ReViewing Interior ReDesign
Interior Redesign Industry Specialists
By James Askew
In today’s tight times, interior redesign and home staging have become leading specialties in the profession of interior design.
In the last decade, the green-patina of the sustainable movement has come to interior design, represented in the rising specialties of interior redesign and home staging. And along with that rise, so has come the specialties’ own organization, Interior Redesign Industry Specialists, a professional non-profit with over 800 members across the country.
We’ve all done it before, at one time or another. Anyone, that is, who has had even a room to call their own. Move the sofa here; the chair over there; and take down that tired, old print and replace it with something finer.
Whether you call it an interior redesign, rearranging, repurposing, flipping a room, or simply moving furniture, the intent remains the samegive a room fresh new look using only what you have on hand.
For those in the business, it is known as an interior redesign, and together with the art of home staging, the two are the fastest growing specialties in the interior design profession. Redesign, by definition, is using what is in the home to create that room’s fresh new look. Home staging, on the other hand, is doing the same, only the intent is somewhat different. Home staging is the art of sprucing up a home for resale.
“Staging is somewhat different from redesign, because it is the flipside,” explains Pam Faulkner the owner of Faulkner Home Interior Redesign, in Oak Hill, VA. “Redesign is personalizing the home and showcasing the owner’s style, while with staging you want to showcase the house, not the client’s style.”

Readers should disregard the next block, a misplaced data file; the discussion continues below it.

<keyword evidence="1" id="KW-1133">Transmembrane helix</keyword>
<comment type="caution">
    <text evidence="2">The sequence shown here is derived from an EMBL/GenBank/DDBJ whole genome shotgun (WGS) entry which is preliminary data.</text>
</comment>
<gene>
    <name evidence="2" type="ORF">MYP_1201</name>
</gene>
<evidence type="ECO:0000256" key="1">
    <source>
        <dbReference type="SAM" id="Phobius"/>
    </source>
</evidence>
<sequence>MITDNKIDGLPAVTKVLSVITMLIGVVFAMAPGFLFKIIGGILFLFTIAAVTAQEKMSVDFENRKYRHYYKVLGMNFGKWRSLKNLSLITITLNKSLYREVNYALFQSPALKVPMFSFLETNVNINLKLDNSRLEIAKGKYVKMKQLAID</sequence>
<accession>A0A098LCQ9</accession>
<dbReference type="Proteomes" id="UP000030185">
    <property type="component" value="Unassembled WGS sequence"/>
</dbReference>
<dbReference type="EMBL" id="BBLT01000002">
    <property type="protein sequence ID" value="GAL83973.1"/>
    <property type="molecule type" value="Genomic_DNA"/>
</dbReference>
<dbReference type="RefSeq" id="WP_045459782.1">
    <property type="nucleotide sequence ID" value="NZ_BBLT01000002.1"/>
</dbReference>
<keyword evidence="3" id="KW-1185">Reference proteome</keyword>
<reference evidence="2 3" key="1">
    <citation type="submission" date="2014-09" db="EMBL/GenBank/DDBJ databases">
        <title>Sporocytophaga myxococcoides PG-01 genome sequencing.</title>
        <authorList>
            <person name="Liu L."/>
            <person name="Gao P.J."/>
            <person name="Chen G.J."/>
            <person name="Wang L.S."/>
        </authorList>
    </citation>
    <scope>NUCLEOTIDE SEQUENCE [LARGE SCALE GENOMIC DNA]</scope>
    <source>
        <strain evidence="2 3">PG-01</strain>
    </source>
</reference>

Though the two differ in ways, Faulkner notes that it is what they share in common that’s important. At the core of each specialty is an over-arching philosophy of reuse, repurposing, and conservation, and in these tight times of renewed frugality, their appeal can’t be beataesthetics, style, and a touch of the “green” all tied up in one.
Nine years ago, in 2001, when Faulkner was handed an article to read and told by a friend, ‘This is what you do,’ Faulkner says that she was pleasantly surprised by she learned. 'Oh, I said, this is what I do,” Faulkner recounts with a laugh. “I had been doing it for years, and I didn’t even know there was a name for it.”
The article Faulkner read was about IRIS (Interior Redesign Industry Specialists), a recently founded, professional organization dedicated solely to advancement of interior redesign and home staging. “And I didn’t know there was an association that did this,” Faulkner adds.
IRIS was founded in 1999 by 25 interior designers and decorators working in and around California, and its expressed mission is “to establish and maintain high industry standards, promote public awareness, and expand the fields of redesign and staging.” Today, the organization boasts over 800 members in eight chapters spread out across the US and lower parts of Canada.